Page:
Projects per year
This paper explores the ways in which two different visions of Christianity (and religious authority) – that of Protestant churches and that of the local state – interact at the leadership level and how church leaders make sense of them. The paper adopts an ethnographic approach to these interactions and is based on extensive fieldwork in urban “Three-Self-affiliated” churches in China between 2009 and 2014. I will argue that officially-recognised “Three-Self” leaders seek to maintain their state-assigned “religious” authority through compliance with state-defined limits on religious activity whilst at the same time maintaining ling’en authority recognised and valued more by the wider Protestant community than state-assigned authority. This ling’en authority has its basis in and is maintained through dreams, faith healing, prophecy, exorcisms and the like. This paper, therefore, furthers our understanding of popular Christianity leadership at the grassroots and how church leaders position themselves in relation to what are essentially different visions of modernity in contemporary China. This paper also contributes to our understanding of how state-sanctioned religious institutions are (carefully) engaging with the wider “signs and wonders” movement in China.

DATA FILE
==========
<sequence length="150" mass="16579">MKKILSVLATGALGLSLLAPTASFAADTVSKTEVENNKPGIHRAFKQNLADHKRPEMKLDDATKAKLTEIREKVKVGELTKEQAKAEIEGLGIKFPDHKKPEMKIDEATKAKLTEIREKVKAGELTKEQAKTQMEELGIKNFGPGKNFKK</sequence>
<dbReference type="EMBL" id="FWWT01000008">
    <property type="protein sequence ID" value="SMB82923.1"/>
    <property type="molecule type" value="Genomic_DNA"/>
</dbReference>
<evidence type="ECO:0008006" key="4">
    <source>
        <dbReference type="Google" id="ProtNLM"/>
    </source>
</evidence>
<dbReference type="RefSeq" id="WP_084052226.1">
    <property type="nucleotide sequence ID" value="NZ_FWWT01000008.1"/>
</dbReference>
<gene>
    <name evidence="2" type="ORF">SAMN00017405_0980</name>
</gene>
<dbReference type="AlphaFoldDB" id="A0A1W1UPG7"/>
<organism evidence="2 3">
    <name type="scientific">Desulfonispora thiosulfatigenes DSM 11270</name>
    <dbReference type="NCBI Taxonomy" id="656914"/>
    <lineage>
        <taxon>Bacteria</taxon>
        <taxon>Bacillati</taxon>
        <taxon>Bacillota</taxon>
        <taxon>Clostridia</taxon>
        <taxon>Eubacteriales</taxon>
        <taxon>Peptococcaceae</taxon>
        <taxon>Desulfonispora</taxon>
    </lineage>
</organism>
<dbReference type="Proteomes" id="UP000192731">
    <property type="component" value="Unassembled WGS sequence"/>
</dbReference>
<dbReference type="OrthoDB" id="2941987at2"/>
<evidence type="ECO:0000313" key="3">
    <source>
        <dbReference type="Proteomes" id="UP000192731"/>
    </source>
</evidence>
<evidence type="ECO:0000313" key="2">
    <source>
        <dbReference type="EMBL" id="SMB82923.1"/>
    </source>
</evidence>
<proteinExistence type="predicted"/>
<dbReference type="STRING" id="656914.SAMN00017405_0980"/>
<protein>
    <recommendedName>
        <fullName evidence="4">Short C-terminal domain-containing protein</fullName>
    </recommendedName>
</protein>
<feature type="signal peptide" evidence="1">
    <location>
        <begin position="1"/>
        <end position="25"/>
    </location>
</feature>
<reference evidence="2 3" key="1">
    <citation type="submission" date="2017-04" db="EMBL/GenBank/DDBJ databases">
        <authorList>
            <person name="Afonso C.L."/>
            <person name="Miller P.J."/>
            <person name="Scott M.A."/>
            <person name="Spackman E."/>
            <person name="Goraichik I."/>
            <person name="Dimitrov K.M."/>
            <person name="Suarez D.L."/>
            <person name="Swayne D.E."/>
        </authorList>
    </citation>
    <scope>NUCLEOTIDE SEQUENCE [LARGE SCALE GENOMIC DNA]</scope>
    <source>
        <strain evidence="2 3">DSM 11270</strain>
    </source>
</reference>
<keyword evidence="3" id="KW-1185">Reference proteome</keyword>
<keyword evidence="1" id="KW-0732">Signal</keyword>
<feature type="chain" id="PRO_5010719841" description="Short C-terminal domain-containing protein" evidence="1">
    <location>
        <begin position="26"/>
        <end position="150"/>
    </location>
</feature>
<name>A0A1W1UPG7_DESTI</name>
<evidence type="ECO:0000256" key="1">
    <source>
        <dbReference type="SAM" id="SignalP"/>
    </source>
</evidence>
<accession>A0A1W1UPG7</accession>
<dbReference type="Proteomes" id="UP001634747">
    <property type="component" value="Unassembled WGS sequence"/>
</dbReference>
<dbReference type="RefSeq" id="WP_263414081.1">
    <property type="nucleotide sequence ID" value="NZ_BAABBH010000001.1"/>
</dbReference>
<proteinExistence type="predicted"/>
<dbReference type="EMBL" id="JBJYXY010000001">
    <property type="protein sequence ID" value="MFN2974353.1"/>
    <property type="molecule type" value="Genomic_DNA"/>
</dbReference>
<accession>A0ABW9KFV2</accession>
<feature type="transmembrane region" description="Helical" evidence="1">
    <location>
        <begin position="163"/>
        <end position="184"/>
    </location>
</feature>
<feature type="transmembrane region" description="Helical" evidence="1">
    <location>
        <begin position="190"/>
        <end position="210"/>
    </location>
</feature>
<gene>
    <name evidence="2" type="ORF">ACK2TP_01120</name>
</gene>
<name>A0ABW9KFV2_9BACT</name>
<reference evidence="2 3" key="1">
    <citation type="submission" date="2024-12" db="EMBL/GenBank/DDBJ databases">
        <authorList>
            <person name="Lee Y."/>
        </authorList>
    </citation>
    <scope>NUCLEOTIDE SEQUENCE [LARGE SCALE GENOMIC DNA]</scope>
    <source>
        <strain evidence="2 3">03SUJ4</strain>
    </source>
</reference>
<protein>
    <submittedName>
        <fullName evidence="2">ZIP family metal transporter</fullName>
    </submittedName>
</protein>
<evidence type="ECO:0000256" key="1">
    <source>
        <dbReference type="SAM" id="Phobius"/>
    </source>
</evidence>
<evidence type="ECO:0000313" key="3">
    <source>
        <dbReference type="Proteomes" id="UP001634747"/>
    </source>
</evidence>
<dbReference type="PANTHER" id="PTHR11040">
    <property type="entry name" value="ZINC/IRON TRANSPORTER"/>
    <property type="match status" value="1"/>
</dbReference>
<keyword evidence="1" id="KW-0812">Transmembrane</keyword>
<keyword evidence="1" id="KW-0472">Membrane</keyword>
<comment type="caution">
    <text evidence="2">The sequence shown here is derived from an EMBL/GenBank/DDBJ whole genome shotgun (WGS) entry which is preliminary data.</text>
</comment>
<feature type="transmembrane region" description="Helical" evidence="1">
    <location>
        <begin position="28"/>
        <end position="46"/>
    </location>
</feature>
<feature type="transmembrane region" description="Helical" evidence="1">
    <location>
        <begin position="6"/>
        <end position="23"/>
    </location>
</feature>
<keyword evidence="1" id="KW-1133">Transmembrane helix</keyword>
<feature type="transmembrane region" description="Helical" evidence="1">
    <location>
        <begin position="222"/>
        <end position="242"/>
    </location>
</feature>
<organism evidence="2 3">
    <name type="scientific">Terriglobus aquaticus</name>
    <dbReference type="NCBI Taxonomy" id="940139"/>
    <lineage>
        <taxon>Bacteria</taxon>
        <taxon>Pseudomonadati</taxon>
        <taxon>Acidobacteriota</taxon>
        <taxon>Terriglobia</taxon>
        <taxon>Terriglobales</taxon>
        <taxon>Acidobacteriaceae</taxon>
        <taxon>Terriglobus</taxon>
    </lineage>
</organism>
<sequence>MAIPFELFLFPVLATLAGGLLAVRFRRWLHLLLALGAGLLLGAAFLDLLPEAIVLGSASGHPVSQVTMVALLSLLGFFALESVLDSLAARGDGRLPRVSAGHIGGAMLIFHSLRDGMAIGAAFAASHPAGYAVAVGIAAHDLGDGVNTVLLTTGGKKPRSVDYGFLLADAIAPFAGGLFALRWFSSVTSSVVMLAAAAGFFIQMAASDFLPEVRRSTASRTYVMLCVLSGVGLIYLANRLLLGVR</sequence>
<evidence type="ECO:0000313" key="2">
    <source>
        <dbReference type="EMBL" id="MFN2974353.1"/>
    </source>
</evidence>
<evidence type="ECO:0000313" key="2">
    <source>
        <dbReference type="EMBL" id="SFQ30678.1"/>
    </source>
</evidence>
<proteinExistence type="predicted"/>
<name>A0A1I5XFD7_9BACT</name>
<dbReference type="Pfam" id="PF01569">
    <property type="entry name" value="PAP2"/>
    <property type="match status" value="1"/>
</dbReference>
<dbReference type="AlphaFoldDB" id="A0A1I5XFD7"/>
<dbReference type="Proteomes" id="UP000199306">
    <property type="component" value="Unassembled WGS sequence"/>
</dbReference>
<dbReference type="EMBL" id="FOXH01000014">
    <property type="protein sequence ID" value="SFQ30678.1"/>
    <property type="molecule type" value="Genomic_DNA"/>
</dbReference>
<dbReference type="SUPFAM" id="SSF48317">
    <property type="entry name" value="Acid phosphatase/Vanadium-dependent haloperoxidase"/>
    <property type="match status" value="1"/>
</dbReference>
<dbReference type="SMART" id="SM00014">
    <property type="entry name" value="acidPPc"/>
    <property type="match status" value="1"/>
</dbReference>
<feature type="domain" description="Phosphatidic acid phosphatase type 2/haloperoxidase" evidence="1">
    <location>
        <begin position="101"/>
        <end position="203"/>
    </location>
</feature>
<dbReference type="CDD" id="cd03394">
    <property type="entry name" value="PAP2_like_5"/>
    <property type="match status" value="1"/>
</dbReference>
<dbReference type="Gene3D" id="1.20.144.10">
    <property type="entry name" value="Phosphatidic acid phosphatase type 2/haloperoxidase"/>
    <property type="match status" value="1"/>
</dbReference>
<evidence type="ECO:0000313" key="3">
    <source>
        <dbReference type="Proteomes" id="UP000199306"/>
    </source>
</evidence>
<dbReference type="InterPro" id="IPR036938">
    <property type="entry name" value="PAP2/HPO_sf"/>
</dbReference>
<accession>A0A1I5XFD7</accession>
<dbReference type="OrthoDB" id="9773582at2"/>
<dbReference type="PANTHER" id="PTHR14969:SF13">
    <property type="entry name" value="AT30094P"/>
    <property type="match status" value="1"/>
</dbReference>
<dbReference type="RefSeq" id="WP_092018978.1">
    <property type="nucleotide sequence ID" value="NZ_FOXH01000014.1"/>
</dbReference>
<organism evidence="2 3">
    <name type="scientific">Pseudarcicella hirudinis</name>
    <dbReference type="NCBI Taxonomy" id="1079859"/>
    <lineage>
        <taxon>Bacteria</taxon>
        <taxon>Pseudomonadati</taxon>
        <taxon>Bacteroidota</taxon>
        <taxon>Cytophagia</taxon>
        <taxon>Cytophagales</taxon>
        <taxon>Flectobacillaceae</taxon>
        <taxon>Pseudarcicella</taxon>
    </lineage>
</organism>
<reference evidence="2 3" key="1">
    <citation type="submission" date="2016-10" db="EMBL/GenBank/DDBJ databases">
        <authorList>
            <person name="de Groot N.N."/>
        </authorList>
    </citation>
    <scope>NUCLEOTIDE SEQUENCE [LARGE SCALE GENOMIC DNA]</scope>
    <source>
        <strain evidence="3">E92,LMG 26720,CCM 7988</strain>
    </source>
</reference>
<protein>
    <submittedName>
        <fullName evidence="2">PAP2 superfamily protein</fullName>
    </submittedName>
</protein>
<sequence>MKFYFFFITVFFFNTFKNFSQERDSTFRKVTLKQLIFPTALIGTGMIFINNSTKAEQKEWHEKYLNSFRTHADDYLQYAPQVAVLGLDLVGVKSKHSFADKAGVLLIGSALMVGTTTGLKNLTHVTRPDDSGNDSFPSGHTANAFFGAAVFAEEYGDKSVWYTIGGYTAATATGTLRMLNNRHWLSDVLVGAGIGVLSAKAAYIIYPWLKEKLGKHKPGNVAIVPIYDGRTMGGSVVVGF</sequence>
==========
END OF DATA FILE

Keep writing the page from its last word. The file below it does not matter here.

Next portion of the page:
|Publication status||Published - 2014|
|Event||Sacred Models: Authority and Representation in Asian Religions: Asian Religions Network - University of Manchester, Manchester, United Kingdom|
Duration: 31 Oct 2014 → 1 Nov 2014
|Conference||Sacred Models: Authority and Representation in Asian Religions|
|Period||31/10/14 → 1/11/14|
McLeister, M., 10 Aug 2019, In: Asian ethnology. 78, 1, p. 127-153 27 p.
Research output: Contribution to journal › Article › peer-reviewOpen AccessFile